In 1994, Winn co-sponsored the First International FECV/FIP Conference in cooperation with the Center for Companion Animal Health at the University of California, Davis. Here, for the first time, breeders and practicing veterinarians had an opportunity to interact with the scientists and research veterinarians who were investigating these challenging coronaviruses. The researchers shared their findings, helping to increase the general body of knowledge about FIP. Work groups of breeders, practitioners and scientists conferred and came up with recommendations for catteries to reduce the incidence of FIP. These recommendations have helped many catteries improve conditions and limit the incidence of FIP.
Subsequently, the Winn Foundation has funded a series of studies by Drs. Diane Addie and Oswald Jarrett at the University of Glasgow, Scotland in which they have worked with breeders and other owners of multi-cat households in Great Britain to better understand the mode of transmission and how to raise coronavirus-negative litters. Other studies have included work in Switzerland by Hans Lutz and Daniella Fehr as well as studies which helped develop the polymerase chain reaction or PCR test for the detection of FIP.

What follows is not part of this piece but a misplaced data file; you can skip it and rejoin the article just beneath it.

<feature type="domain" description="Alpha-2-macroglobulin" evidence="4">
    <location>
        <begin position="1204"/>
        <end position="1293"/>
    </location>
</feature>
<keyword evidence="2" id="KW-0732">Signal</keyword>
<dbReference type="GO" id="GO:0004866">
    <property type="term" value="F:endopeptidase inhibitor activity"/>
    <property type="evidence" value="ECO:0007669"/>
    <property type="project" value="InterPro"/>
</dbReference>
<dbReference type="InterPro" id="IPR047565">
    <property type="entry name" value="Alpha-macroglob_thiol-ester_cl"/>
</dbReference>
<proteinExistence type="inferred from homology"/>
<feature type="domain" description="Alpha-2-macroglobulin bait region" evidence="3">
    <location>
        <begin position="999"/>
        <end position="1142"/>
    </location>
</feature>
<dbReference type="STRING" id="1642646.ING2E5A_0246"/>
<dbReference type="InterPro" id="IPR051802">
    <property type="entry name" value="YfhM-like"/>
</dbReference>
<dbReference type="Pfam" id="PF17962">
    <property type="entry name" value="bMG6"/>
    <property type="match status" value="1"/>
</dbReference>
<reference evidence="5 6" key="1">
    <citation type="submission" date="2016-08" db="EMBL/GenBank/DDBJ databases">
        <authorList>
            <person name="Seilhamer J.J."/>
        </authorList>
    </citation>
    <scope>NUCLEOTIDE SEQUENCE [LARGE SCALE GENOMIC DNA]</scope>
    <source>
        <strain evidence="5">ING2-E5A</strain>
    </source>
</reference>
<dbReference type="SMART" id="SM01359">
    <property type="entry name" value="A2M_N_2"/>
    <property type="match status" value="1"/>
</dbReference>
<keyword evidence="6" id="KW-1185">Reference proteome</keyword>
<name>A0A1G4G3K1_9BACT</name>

A research team led by Dr. Niels Pedersen with the assistance of Dr. Janet Foley at the University of California, Davis (UCD) has undertaken a number of studies which have also increased our body of knowledge about FIP. Their first studies followed cats in eight catteries in an effort to characterize the disease outside the research environment. The Davis studies have added to our understanding of the disease in cattery situations, the role of inheritance, the effectiveness of some cattery management strategies and possible preventive strategies. While there is still much to learn, each new study gives us insights and information. At the end of this introduction is a partial list of the articles on FIP that have resulted from Winn funded research.